The Nets Are Learning How To Win

I know that “learning to win” is funny to say now that the season is halfway done (especially when we are talking about a 4 win team), but after the Nets past road trip, the Nets were at an all-time low.  I mean, look what Mark had to say after the loss at Utah:

As it stands, and I hesitate to say it, but THIS might finally be rock bottom for the 2009-10 Nets. Because if it gets any worse that it’s been the past two games against Utah and the Golden State Warriors, the league should really consider contracting the organization, throwing Bruce Ratner in jail for fraud and blacklisting Rod Thorn and Kiki Vandeweghe from ever having a role with an NBA roster again.

And you know what?  I agreed with him, as did just about every single Nets fan.  In the past three games though, the INets have been able to keep games close winning 1 and losing 2 by a combined 6 points.  With all of the Nets losses this season, none of them have really been close.  So what has changed for the Nets?  I think that the Nets are now finally playing the type of basketball that will get them wins moving forward (or at least keep the games close).

Terrence Williams

I have talked about how Terrence’s early minutes at every single position (mainly due to injuries) hurt his development, and that we start seeing the Terrence Williams that we saw at Louisville once he settles into one role.  Well, we are starting to see that.  Terrence has stopped settling for jumpers and is now attacking the basket stronger than ever.  Kiki is also finding interesting ways to use him with the second team, he saw minutes playing the point-forward last night when he was in the game at the same time as Chris Quinn.  During this stretch, Williams made two great passes you don’t usually see from a rookie.  Oh, he also had another big jam, this is the result from him making so many good passes teams play the pass, allowing him to get to the lane strong.


I touched on it briefly earlier this morning, but I think Yi is starting to finally “get it.”  What I mean by “get it” is that Yi is finally starting to learn how to combine his shooting touch with his newfound aggressiveness.  Last year, Yi exclusively shot the ball from the outside.  This allowed for teams to close out hard on him, not even worrying about the site.  Early this year, he was exclusively driving the basketball.  This allowed for teams to give him space and defend the drive, not worrying about the shot.  Over the past two games Yi has split his shots evenly between jumpers outside 10-feet and shots at the rim.  Let’s look at the shot charts from those two games.  First, vs. the Wizards:


Second, the Sixers’ game last night:


This even distribution between jumpers and lay-ups makes Yi tough to defend.  You can’t go into the game trying to take just one thing away, because he will do the other.  This turns him into a more efficient scorer.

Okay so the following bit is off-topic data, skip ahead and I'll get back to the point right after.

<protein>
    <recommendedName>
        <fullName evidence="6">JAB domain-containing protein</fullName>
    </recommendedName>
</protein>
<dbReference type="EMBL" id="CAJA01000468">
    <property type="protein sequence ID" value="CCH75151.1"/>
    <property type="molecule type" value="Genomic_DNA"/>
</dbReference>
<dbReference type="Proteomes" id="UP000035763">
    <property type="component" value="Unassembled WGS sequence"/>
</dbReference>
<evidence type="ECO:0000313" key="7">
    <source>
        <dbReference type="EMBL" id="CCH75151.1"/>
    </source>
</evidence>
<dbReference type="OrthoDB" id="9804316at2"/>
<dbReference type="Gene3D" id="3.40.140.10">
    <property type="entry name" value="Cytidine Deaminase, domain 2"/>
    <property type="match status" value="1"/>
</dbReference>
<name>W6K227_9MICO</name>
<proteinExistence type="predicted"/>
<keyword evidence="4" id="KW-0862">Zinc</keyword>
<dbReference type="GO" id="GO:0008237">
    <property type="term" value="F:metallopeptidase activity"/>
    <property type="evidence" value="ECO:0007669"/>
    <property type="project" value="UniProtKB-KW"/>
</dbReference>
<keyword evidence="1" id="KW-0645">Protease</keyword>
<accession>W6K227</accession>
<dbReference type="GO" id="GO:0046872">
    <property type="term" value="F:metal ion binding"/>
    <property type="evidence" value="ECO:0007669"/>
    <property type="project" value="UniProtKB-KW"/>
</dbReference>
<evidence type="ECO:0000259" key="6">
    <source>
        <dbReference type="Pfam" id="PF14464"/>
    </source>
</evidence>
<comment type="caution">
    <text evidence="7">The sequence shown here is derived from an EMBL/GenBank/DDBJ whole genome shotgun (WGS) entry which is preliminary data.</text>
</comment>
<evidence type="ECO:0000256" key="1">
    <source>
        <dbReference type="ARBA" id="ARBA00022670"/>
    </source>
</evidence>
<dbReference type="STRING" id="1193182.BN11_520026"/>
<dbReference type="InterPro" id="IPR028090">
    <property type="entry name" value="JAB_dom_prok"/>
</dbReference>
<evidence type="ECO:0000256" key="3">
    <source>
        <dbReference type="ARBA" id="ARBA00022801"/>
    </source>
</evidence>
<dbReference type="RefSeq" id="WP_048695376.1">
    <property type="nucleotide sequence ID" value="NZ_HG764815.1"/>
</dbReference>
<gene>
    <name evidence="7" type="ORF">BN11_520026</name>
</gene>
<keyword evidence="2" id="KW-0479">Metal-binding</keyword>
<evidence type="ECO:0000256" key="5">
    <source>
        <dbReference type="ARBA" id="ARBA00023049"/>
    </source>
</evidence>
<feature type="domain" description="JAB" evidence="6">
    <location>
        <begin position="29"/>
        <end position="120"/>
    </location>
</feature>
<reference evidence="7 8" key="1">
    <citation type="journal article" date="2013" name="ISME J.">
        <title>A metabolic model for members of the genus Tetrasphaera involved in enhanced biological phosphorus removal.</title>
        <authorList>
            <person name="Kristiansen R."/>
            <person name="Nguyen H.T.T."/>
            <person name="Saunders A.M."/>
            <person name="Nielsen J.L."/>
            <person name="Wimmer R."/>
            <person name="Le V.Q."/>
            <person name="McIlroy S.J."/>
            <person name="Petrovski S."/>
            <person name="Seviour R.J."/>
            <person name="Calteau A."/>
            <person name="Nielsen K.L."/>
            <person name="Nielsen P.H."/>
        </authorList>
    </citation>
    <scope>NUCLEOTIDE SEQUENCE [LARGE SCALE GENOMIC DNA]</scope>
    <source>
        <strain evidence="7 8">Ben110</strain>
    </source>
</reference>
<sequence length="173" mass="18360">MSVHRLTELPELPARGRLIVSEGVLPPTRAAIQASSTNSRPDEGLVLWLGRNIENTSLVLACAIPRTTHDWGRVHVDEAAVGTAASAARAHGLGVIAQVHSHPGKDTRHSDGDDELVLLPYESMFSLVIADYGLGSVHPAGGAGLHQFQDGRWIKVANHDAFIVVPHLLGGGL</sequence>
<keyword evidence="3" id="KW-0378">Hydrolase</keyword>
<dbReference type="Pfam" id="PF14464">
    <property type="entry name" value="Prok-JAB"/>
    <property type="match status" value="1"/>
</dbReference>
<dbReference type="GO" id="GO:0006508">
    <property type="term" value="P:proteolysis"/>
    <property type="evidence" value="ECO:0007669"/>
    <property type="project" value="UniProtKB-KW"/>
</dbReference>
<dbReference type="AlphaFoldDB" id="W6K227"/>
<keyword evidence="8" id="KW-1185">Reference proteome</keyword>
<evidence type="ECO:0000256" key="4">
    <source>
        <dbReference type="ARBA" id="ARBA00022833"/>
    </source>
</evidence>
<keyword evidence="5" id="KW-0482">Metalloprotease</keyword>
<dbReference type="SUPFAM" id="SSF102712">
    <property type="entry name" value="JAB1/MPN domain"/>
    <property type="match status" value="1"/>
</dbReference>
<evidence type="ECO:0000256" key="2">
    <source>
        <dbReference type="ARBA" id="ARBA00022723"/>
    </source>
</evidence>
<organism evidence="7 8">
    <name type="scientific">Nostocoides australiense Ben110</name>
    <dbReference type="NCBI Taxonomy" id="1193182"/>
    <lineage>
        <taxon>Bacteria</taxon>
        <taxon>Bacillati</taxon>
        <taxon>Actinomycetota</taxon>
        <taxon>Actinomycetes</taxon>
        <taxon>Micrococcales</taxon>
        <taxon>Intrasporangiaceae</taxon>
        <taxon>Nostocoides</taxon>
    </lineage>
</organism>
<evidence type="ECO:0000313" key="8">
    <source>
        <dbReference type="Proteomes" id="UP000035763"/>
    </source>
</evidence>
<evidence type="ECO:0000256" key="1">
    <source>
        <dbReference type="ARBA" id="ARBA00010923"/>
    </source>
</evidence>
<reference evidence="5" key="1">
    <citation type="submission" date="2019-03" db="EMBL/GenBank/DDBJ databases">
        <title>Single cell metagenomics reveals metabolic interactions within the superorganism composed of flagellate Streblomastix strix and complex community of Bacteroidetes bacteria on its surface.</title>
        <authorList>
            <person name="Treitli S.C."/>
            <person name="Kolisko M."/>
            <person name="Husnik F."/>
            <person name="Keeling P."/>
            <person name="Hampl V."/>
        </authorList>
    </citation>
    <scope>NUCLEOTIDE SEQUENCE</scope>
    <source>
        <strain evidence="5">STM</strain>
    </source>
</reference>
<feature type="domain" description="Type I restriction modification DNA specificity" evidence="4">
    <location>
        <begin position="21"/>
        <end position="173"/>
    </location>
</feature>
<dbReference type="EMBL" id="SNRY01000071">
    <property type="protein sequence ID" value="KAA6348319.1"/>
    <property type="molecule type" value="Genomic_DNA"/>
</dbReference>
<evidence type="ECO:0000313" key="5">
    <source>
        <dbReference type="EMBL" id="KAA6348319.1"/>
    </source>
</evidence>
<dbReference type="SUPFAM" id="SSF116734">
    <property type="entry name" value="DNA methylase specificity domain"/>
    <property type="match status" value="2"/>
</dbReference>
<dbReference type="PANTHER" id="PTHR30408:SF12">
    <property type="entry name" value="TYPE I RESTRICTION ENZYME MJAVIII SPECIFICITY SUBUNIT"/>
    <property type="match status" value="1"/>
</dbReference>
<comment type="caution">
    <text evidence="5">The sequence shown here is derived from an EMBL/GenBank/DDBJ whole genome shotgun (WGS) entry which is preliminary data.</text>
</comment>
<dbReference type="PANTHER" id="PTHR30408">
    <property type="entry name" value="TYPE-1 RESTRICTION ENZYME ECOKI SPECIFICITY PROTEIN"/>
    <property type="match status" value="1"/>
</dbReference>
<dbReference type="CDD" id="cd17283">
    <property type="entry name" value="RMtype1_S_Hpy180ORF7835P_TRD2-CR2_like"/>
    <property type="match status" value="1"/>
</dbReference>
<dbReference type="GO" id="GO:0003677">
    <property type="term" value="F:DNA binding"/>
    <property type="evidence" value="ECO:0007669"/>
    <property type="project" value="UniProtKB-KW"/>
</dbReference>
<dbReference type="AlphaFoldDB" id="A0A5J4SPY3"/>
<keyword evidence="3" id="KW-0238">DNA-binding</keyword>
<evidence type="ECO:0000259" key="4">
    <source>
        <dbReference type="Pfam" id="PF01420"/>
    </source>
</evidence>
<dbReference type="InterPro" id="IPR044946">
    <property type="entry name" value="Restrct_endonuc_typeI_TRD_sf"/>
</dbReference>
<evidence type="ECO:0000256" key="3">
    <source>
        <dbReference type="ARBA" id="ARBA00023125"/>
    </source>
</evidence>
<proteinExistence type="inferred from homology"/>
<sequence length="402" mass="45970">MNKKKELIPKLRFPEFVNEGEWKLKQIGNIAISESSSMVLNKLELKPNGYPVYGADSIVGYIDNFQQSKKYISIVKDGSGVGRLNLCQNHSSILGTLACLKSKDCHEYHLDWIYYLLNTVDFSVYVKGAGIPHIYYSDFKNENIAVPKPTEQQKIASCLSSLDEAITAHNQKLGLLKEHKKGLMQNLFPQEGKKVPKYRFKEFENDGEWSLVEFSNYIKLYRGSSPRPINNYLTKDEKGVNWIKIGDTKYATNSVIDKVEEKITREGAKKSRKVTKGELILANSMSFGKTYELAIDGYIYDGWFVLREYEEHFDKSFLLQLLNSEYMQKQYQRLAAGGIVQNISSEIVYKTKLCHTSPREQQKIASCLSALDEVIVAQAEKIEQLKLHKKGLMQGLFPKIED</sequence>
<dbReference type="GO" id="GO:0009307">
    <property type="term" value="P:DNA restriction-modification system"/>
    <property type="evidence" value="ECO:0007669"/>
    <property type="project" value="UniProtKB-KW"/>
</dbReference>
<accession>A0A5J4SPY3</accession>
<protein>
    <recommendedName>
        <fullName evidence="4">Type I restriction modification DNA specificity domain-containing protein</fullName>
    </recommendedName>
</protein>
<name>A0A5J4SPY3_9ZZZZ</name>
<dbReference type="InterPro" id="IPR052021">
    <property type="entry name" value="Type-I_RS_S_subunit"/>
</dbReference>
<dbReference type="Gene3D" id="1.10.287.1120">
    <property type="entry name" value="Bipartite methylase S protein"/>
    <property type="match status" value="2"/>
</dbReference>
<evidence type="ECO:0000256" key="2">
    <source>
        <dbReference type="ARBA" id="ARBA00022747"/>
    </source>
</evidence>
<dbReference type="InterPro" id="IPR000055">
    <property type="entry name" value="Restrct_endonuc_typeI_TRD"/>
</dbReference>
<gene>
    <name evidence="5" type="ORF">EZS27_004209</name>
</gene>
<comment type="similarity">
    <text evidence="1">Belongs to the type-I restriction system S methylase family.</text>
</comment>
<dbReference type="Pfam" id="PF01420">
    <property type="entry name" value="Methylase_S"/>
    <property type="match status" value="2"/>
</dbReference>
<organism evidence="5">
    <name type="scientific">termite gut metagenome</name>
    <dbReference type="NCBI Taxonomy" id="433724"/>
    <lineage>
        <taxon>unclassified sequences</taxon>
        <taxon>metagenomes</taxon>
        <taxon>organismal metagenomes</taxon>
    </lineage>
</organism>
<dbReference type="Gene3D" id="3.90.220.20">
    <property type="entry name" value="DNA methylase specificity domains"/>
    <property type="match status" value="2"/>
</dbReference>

The Pace

Despite the Nets’ inability to score during a stretch in every single game, Kiki came in determined to get the Nets running and gunning.  Over the past 3 games, it is obvious the Nets have settled down.  Over their past three games, the Nets have posted a Pace of 93, 87 (!), and 94 respectively.  These numbers are well below their average of about 96 possessions per game.  The result?  The Nets have not allowed over 100 points, with 87 being their highest point total during this stretch.  I think Kiki is finally realizing that with the team that he currently has, it is unrealistic to expect his team to outscore opponents.  The Nets can get wins by slowing things down, limiting possessions, and giving the defense a better chance by limiting transition opportunities.

The Coaching

Along with slowing the team down, Kiki is starting to learn how to become a coach.  Coaching isn’t easy, and for someone becoming a coach for the first time at any level, Kiki has done an ok job.  Early on, he had a tendency to stick with guys too long and he had a funky rotation.  Also, Kiki refused to call timeouts.  Now, Kiki seems to be playing the hot hand (he stuck with Humphries late against the Clippers, and in that game he called a timeout as the Clippers went on a run in the third).

Now, as the Nets start to play more and more close games, you should expect to see some improvement in his playcalling.  Earlier in the year, when the Nets got their win in Chicago, Kiki was able to put the ball in Devin’s hands and let him work.  The past couple games, Devin has been out, and he has had to draw up plays instead of running ISOs.  Last night was a failure.  Here was his take on it (from Ben Couch):

Nets coach and GM Kiki Vandeweghe took responsibility for the play call, acknowledging that the switches and the team’s lack of familiarity with the halfcourt version, fogged the execution.

When you are drawing up a play late, you have so many things running through your mind, it is hard to cover all your bases.  And since this is his first time ever drawing up a set late in a meaningful game (remember that play against Chicago was an ISO), some things were going to slip past him.  Now that he has that experience, you should expect to see some better sets late.